Even the self-directed investor needs help sometimes.
Just look at the results of Investor's Business Daily's 2017 Best Of Online Brokers report if you want proof. It shows customer service as No. 5 in importance to investors out of 24 attributes. It seems the adage is true that the more things change, the more they stay the same.
Twenty years ago, online brokerage was a nascent industry. Charles Schwab (SCHW) was one of the pioneers, launching its service in 1996. The idea that middle-class investors could trade with frequency quickly caught fire, as Schwab reached the 2 million mark for online accounts within two years.
But while people settled into the idea of bypassing humans when doing stock trades — made much more palatable when it meant paying much less in commissions — they've always needed customer service. Even though the self-directed investor might not want the full-service treatment for strategy or stock selection, they still appreciate having a live human as a backstop. In the end, they want to know where to get answers.
In 2005, Schwab launched an ad campaign that often featured an individual investor contrasting what they wanted from their broker vs. what they were getting. The ads all ended with the tagline "Talk To Chuck."
Schwab's extending of that hand to the perplexed online investor, and understanding his or her needs, no doubt played a role in its earning the highest rating for customer service in IBD's online brokers report, a position it's held for five consecutive years. Also in the top three brokerages in customer service were Fidelity and Scottrade.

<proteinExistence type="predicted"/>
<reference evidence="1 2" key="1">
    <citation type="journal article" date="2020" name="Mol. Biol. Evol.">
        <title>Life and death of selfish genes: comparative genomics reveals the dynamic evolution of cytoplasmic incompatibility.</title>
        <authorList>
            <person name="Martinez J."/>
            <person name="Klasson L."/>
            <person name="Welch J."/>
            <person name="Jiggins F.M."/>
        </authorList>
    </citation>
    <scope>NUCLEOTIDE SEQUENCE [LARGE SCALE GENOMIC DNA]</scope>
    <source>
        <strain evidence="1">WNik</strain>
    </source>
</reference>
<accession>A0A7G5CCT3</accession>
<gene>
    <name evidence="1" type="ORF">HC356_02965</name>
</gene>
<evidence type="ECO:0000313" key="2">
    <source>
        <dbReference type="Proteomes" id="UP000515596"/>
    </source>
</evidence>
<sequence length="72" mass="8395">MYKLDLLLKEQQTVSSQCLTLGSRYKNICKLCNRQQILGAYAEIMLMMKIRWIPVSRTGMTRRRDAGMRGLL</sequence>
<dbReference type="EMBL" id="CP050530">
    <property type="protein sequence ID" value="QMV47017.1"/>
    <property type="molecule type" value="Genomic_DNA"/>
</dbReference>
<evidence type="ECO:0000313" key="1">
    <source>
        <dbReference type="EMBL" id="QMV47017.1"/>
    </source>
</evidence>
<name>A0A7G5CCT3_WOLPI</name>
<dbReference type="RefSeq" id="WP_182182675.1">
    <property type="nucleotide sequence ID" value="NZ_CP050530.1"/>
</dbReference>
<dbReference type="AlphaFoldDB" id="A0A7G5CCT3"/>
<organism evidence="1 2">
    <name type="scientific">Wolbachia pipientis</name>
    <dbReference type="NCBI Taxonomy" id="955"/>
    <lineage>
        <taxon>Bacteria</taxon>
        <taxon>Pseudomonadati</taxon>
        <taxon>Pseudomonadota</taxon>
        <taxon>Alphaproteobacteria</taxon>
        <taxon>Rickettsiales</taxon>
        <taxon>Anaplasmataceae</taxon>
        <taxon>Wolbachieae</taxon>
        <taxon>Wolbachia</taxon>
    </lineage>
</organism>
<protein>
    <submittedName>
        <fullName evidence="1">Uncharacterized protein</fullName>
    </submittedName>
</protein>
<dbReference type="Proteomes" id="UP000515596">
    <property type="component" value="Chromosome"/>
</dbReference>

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Here's how the best broker survey worked: Each broker was given a Customer Experience Index based on survey responses. The index totaled the percentage of "excellent" and "very good" ratings and subtracted the total percentage of "fair" and "poor" ratings. In customer service, 85% responded that Schwab was either excellent or very good while only 4% rated it fair or poor, thus giving it the 81 score.
Clicking the "Contact Us" button on most websites is how to find out the ways in which a company is willing to field your questions. In the case of Schwab, your four options are by phone, email, live chat or visiting a local branch office.
At Schwab, speech recognition facilitates many account management inquiries and transactions through "Schwab by Phone" or even place trades through the Telebroker feature. If frustrated by the automation or requiring a little more finesse, saying "representative" gets you to a live person.
Fidelity adds a virtual assistant to the mix that uses search engine technology to field questions.
Scottrade boasts the most branches available for live visits, and also routes calls to local branches during business hours.
Just how important is customer service in an increasingly automated stock market? The IBD survey found the only categories ranking above it were the usual suspects: trade reliability, lower commissions and trading fees, site performance and equity trading tools.